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“Pro Bowl middle linebacker DeMeco Ryans, who sat out the final 10 games with a ruptured Achilles tendon, was surprised to hear that the team had released Holland, an assistant in all five of Kubiak's seasons. "It's tough to lose a guy who's been with me for my first five years in the league," Ryans said in a phone interview. "I learned a lot from him. That was definitely shocking, that he had to go." The Texans are 37-43 in his five seasons, and the franchise is still seeking its first playoff appearance. The best Kubiak has done so far is guide the Texans to a 9-7 mark in 2009, the only winning record in the team's nine seasons of existence. Kubiak, whose contract runs through the 2012 season, admitted that he felt fortunate that owner Bob McNair decided to retain him. "We visited and decided on a new direction," Kubiak said. "Obviously, him giving me a chance to move us in that direction, I'm very thankful for that. But I know I've got a lot of work to do and a lot of problems to fix." Speculation has swirled for a week that McNair is interested in meeting with fired Cowboys coach Wade Phillips, who's been a defensive coordinator most of his career. Bum Phillips, Wade's father and the former Houston Oilers coach, showed up at Texans practice last week and chatted with McNair. Kubiak said he's "talked to nobody" about filling the vacancy. Phillips has been out of work since the Cowboys started 1-7, their lone victory a 27-13 win over the Texans in Houston in Week 3. Phillips was the defensive coordinator in Denver from 1986-92, overlapping Kubiak's playing career as John Elway's backup for the Broncos. "I know Wade, I've competed against him many times," Kubiak said. "I have a lot of respect for him as a coach, but we'll talk to a number of people. It's pretty safe to say that Wade will be one of the people we'll talk to, and it'll probably be very quickly." Bush seemed resigned to his fate after the final practice of the season on Friday. "I've got to go out and try to find a way to sell myself to another organization," Bush said. "I'll stay positive, I'll stay upbeat, I'll keep believing in the things I do. Quite frankly, I felt like we had the right approach. Things didn't work out, but I'll stay positive about the whole situation and keep moving forward." Bush was promoted to defensive coordinator after the Texans finished 8-8 in 2008. The Texans' defense played well over the final 13 games of 2009, giving up 19 points and 84 yards rushing in that span. But the unit was bad from the start this season, yielding 410.5 yards through the first six games. The Texans only started 4-2 because the offense topped 30 points in each of the victories. After Ryans was injured, the defense never got better. Kubiak was also hurt by his preseason decision to start rookie Kareem Jackson and second-year pro Glover Quin at cornerback. Houston's secondary was beaten repeatedly on long pass plays, most critically in the fourth quarter. Defensive line coach Bill Kollar is keeping his job, even though the pass rush was also an issue. Defensive end Mario Williams had 8½ sacks through the first 13 games, but then went on injured reserve with a sports hernia. Houston had 30 sacks to rank 23rd in the league. "I like the way he does his job," Kubiak said. "It has a lot to do with where I see us going forward." A few players wandered through Reliant Stadium on Monday to meet with Kubiak and clean out their lockers. They offered differing opinions on why the season unraveled, and expected defensive coaches to lose their jobs. "We're at a point that a lot of people didn't think we would get to," said safety Bernard Pollard, who is a free agent. "Now, they're questioning, 'OK, can this coaching staff get it done? Can this coordinator get it done? Can this head coach be the man?' We're at that point." Bush was a first-time coordinator, and Kubiak said he's looking for a replacement with more experience.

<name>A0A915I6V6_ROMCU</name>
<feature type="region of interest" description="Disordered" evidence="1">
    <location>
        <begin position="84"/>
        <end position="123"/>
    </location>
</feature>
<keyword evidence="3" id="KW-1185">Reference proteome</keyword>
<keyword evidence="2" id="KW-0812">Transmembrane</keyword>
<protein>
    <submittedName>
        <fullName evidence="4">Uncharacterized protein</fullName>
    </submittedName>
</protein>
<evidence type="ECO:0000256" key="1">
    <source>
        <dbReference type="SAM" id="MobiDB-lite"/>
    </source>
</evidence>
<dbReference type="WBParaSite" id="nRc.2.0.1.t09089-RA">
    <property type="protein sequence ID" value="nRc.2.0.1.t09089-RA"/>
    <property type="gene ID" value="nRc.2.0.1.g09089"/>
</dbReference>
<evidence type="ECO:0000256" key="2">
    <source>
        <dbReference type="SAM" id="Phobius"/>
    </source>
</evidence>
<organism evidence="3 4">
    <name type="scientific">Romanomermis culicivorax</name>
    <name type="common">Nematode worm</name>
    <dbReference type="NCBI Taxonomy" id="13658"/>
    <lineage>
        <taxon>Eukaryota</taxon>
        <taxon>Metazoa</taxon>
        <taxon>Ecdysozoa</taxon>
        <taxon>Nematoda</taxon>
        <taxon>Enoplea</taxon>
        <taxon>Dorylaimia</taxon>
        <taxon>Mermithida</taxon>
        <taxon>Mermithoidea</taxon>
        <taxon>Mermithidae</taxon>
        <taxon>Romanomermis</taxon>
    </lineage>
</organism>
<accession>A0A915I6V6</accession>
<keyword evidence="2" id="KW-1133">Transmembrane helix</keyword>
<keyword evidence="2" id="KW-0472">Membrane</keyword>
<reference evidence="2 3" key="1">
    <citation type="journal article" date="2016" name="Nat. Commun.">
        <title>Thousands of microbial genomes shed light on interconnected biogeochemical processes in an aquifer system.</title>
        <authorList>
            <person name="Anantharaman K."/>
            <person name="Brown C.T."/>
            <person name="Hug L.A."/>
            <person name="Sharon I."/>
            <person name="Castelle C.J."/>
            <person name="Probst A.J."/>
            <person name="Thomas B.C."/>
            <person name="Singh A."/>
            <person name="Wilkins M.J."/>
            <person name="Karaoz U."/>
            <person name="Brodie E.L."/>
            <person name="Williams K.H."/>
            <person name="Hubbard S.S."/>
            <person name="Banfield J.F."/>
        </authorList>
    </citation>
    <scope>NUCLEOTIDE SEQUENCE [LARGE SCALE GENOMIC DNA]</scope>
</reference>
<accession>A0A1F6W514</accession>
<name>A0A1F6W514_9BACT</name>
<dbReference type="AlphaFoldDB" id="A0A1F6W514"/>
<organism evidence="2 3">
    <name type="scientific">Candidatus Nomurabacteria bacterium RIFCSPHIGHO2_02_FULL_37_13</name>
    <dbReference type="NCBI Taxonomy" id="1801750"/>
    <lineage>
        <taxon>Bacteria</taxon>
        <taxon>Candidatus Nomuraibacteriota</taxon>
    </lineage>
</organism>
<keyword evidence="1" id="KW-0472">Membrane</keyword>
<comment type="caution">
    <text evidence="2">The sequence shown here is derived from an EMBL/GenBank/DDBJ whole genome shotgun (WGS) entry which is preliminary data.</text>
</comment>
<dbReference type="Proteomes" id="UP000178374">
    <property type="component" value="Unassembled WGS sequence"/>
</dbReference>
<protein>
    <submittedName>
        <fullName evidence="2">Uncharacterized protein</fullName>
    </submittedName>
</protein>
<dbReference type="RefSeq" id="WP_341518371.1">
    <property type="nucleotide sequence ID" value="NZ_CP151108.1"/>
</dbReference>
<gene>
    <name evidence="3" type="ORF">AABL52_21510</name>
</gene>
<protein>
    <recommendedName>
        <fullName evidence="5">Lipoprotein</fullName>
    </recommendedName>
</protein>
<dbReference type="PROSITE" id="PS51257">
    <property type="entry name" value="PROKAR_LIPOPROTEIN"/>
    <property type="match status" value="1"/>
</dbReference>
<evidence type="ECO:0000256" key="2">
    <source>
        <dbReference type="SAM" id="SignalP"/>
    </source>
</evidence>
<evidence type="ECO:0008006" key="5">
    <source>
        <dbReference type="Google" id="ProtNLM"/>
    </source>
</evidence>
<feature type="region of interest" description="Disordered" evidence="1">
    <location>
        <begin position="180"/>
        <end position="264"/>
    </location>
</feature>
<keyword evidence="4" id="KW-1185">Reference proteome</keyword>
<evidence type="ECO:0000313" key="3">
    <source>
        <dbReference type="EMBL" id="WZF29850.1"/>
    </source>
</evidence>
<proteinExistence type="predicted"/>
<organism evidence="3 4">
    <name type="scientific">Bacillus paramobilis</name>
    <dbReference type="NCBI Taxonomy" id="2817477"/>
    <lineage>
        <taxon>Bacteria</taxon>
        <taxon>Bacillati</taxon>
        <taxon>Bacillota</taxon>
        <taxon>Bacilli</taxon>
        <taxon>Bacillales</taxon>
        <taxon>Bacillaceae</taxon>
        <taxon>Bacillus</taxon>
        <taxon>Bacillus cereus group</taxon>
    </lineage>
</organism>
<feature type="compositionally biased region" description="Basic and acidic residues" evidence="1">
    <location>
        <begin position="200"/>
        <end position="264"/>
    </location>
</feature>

We've got some serious problems that we've got to address. It definitely wasn't all coaching, in my opinion.” -- Gary Kubiak